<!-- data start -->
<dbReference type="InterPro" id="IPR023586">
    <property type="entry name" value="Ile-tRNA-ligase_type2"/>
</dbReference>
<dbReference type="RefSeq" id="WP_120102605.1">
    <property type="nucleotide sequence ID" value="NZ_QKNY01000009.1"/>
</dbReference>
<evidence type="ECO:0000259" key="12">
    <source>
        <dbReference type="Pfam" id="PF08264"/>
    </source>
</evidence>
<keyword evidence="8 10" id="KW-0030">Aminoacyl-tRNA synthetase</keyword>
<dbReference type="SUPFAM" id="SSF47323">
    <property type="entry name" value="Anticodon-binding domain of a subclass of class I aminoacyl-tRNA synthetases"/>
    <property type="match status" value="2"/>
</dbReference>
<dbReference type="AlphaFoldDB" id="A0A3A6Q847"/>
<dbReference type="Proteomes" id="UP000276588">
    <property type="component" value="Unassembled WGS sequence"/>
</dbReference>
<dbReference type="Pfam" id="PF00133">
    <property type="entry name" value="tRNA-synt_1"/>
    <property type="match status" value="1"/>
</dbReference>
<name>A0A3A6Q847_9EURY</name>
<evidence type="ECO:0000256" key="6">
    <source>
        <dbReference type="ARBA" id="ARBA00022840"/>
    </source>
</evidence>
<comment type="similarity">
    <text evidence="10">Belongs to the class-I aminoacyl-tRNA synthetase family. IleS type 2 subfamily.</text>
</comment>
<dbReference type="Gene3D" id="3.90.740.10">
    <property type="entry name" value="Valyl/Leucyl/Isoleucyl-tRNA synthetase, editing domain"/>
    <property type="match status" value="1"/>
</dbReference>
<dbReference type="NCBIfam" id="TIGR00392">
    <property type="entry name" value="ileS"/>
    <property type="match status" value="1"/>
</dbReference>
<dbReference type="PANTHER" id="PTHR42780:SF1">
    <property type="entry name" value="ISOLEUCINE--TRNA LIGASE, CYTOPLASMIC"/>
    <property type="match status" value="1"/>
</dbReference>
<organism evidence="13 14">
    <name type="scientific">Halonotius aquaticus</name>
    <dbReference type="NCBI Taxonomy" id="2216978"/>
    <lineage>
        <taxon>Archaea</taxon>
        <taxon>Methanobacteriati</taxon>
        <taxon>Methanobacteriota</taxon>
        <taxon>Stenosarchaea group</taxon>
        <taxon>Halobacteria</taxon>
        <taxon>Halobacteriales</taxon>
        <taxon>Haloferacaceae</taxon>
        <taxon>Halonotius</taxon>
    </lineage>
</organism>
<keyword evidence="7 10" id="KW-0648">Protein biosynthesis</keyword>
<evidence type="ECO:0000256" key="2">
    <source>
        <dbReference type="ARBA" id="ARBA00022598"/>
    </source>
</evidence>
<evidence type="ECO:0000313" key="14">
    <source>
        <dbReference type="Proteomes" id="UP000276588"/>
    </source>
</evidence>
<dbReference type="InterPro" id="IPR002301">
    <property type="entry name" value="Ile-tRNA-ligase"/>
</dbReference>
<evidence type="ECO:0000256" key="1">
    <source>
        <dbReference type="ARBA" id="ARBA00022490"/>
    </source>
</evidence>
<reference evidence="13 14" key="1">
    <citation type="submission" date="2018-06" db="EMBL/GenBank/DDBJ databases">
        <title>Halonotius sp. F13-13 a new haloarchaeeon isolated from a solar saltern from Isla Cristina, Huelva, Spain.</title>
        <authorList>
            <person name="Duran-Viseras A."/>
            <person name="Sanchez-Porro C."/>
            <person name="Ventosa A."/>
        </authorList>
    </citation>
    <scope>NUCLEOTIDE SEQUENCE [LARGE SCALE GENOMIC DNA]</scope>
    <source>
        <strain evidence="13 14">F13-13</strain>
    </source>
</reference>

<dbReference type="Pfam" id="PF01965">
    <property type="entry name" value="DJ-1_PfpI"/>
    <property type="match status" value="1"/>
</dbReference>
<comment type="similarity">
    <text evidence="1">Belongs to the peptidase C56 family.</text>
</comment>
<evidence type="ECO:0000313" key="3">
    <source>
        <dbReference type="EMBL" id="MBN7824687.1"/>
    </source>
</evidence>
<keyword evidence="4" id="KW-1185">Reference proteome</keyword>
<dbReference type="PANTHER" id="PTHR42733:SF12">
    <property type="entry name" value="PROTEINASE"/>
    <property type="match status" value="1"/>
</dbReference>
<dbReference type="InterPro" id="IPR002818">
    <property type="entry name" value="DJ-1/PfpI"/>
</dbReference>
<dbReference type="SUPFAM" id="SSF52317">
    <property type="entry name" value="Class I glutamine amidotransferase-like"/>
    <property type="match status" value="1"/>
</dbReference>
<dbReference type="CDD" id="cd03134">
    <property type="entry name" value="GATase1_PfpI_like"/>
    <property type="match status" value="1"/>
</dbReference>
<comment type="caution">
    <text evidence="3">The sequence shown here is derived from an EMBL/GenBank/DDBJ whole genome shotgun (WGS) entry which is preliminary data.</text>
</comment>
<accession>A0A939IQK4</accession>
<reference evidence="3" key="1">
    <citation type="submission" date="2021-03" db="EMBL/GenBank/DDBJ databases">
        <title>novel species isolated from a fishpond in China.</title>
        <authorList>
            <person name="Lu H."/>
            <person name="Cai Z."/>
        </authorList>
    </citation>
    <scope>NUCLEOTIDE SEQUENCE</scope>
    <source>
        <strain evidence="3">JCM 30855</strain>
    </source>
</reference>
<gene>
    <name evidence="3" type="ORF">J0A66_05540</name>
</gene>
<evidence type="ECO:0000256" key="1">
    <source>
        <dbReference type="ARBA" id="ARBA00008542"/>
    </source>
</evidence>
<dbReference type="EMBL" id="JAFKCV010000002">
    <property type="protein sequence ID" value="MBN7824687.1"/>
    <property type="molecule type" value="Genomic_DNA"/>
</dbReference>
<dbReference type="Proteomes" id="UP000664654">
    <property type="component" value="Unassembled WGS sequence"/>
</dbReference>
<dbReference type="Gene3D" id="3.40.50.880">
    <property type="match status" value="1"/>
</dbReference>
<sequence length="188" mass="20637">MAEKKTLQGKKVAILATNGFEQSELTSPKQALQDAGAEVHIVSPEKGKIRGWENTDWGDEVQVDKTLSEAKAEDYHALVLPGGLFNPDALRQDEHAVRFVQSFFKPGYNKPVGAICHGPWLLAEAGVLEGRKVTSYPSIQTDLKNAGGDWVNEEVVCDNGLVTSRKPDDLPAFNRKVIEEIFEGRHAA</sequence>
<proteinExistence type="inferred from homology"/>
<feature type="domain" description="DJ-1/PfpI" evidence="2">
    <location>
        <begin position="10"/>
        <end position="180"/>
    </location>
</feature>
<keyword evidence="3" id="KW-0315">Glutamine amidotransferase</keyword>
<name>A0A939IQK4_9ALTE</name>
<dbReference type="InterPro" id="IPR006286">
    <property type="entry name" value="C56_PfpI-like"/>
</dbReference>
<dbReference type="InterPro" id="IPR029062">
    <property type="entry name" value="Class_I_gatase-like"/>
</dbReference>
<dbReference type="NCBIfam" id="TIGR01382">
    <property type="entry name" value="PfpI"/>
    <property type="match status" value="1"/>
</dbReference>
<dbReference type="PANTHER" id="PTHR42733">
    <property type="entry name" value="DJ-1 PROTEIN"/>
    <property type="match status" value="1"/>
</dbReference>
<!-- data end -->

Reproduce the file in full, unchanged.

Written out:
<dbReference type="InterPro" id="IPR023586">
    <property type="entry name" value="Ile-tRNA-ligase_type2"/>
</dbReference>
<dbReference type="RefSeq" id="WP_120102605.1">
    <property type="nucleotide sequence ID" value="NZ_QKNY01000009.1"/>
</dbReference>
<evidence type="ECO:0000259" key="12">
    <source>
        <dbReference type="Pfam" id="PF08264"/>
    </source>
</evidence>
<keyword evidence="8 10" id="KW-0030">Aminoacyl-tRNA synthetase</keyword>
<dbReference type="SUPFAM" id="SSF47323">
    <property type="entry name" value="Anticodon-binding domain of a subclass of class I aminoacyl-tRNA synthetases"/>
    <property type="match status" value="2"/>
</dbReference>
<dbReference type="AlphaFoldDB" id="A0A3A6Q847"/>
<dbReference type="Proteomes" id="UP000276588">
    <property type="component" value="Unassembled WGS sequence"/>
</dbReference>
<dbReference type="Pfam" id="PF00133">
    <property type="entry name" value="tRNA-synt_1"/>
    <property type="match status" value="1"/>
</dbReference>
<name>A0A3A6Q847_9EURY</name>
<evidence type="ECO:0000256" key="6">
    <source>
        <dbReference type="ARBA" id="ARBA00022840"/>
    </source>
</evidence>
<comment type="similarity">
    <text evidence="10">Belongs to the class-I aminoacyl-tRNA synthetase family. IleS type 2 subfamily.</text>
</comment>
<dbReference type="Gene3D" id="3.90.740.10">
    <property type="entry name" value="Valyl/Leucyl/Isoleucyl-tRNA synthetase, editing domain"/>
    <property type="match status" value="1"/>
</dbReference>
<dbReference type="NCBIfam" id="TIGR00392">
    <property type="entry name" value="ileS"/>
    <property type="match status" value="1"/>
</dbReference>
<dbReference type="PANTHER" id="PTHR42780:SF1">
    <property type="entry name" value="ISOLEUCINE--TRNA LIGASE, CYTOPLASMIC"/>
    <property type="match status" value="1"/>
</dbReference>
<organism evidence="13 14">
    <name type="scientific">Halonotius aquaticus</name>
    <dbReference type="NCBI Taxonomy" id="2216978"/>
    <lineage>
        <taxon>Archaea</taxon>
        <taxon>Methanobacteriati</taxon>
        <taxon>Methanobacteriota</taxon>
        <taxon>Stenosarchaea group</taxon>
        <taxon>Halobacteria</taxon>
        <taxon>Halobacteriales</taxon>
        <taxon>Haloferacaceae</taxon>
        <taxon>Halonotius</taxon>
    </lineage>
</organism>
<keyword evidence="7 10" id="KW-0648">Protein biosynthesis</keyword>
<evidence type="ECO:0000256" key="2">
    <source>
        <dbReference type="ARBA" id="ARBA00022598"/>
    </source>
</evidence>
<evidence type="ECO:0000313" key="14">
    <source>
        <dbReference type="Proteomes" id="UP000276588"/>
    </source>
</evidence>
<dbReference type="InterPro" id="IPR002301">
    <property type="entry name" value="Ile-tRNA-ligase"/>
</dbReference>
<evidence type="ECO:0000256" key="1">
    <source>
        <dbReference type="ARBA" id="ARBA00022490"/>
    </source>
</evidence>
<reference evidence="13 14" key="1">
    <citation type="submission" date="2018-06" db="EMBL/GenBank/DDBJ databases">
        <title>Halonotius sp. F13-13 a new haloarchaeeon isolated from a solar saltern from Isla Cristina, Huelva, Spain.</title>
        <authorList>
            <person name="Duran-Viseras A."/>
            <person name="Sanchez-Porro C."/>
            <person name="Ventosa A."/>
        </authorList>
    </citation>
    <scope>NUCLEOTIDE SEQUENCE [LARGE SCALE GENOMIC DNA]</scope>
    <source>
        <strain evidence="13 14">F13-13</strain>
    </source>
</reference>

<dbReference type="Pfam" id="PF01965">
    <property type="entry name" value="DJ-1_PfpI"/>
    <property type="match status" value="1"/>
</dbReference>
<comment type="similarity">
    <text evidence="1">Belongs to the peptidase C56 family.</text>
</comment>
<evidence type="ECO:0000313" key="3">
    <source>
        <dbReference type="EMBL" id="MBN7824687.1"/>
    </source>
</evidence>
<keyword evidence="4" id="KW-1185">Reference proteome</keyword>
<dbReference type="PANTHER" id="PTHR42733:SF12">
    <property type="entry name" value="PROTEINASE"/>
    <property type="match status" value="1"/>
</dbReference>
<dbReference type="InterPro" id="IPR002818">
    <property type="entry name" value="DJ-1/PfpI"/>
</dbReference>
<dbReference type="SUPFAM" id="SSF52317">
    <property type="entry name" value="Class I glutamine amidotransferase-like"/>
    <property type="match status" value="1"/>
</dbReference>
<dbReference type="CDD" id="cd03134">
    <property type="entry name" value="GATase1_PfpI_like"/>
    <property type="match status" value="1"/>
</dbReference>
<comment type="caution">
    <text evidence="3">The sequence shown here is derived from an EMBL/GenBank/DDBJ whole genome shotgun (WGS) entry which is preliminary data.</text>
</comment>
<accession>A0A939IQK4</accession>
<reference evidence="3" key="1">
    <citation type="submission" date="2021-03" db="EMBL/GenBank/DDBJ databases">
        <title>novel species isolated from a fishpond in China.</title>
        <authorList>
            <person name="Lu H."/>
            <person name="Cai Z."/>
        </authorList>
    </citation>
    <scope>NUCLEOTIDE SEQUENCE</scope>
    <source>
        <strain evidence="3">JCM 30855</strain>
    </source>
</reference>
<gene>
    <name evidence="3" type="ORF">J0A66_05540</name>
</gene>
<evidence type="ECO:0000256" key="1">
    <source>
        <dbReference type="ARBA" id="ARBA00008542"/>
    </source>
</evidence>
<dbReference type="EMBL" id="JAFKCV010000002">
    <property type="protein sequence ID" value="MBN7824687.1"/>
    <property type="molecule type" value="Genomic_DNA"/>
</dbReference>
<dbReference type="Proteomes" id="UP000664654">
    <property type="component" value="Unassembled WGS sequence"/>
</dbReference>
<dbReference type="Gene3D" id="3.40.50.880">
    <property type="match status" value="1"/>
</dbReference>
<sequence length="188" mass="20637">MAEKKTLQGKKVAILATNGFEQSELTSPKQALQDAGAEVHIVSPEKGKIRGWENTDWGDEVQVDKTLSEAKAEDYHALVLPGGLFNPDALRQDEHAVRFVQSFFKPGYNKPVGAICHGPWLLAEAGVLEGRKVTSYPSIQTDLKNAGGDWVNEEVVCDNGLVTSRKPDDLPAFNRKVIEEIFEGRHAA</sequence>
<proteinExistence type="inferred from homology"/>
<feature type="domain" description="DJ-1/PfpI" evidence="2">
    <location>
        <begin position="10"/>
        <end position="180"/>
    </location>
</feature>
<keyword evidence="3" id="KW-0315">Glutamine amidotransferase</keyword>
<name>A0A939IQK4_9ALTE</name>
<dbReference type="InterPro" id="IPR006286">
    <property type="entry name" value="C56_PfpI-like"/>
</dbReference>
<dbReference type="InterPro" id="IPR029062">
    <property type="entry name" value="Class_I_gatase-like"/>
</dbReference>
<dbReference type="NCBIfam" id="TIGR01382">
    <property type="entry name" value="PfpI"/>
    <property type="match status" value="1"/>
</dbReference>
<dbReference type="PANTHER" id="PTHR42733">
    <property type="entry name" value="DJ-1 PROTEIN"/>
    <property type="match status" value="1"/>
</dbReference>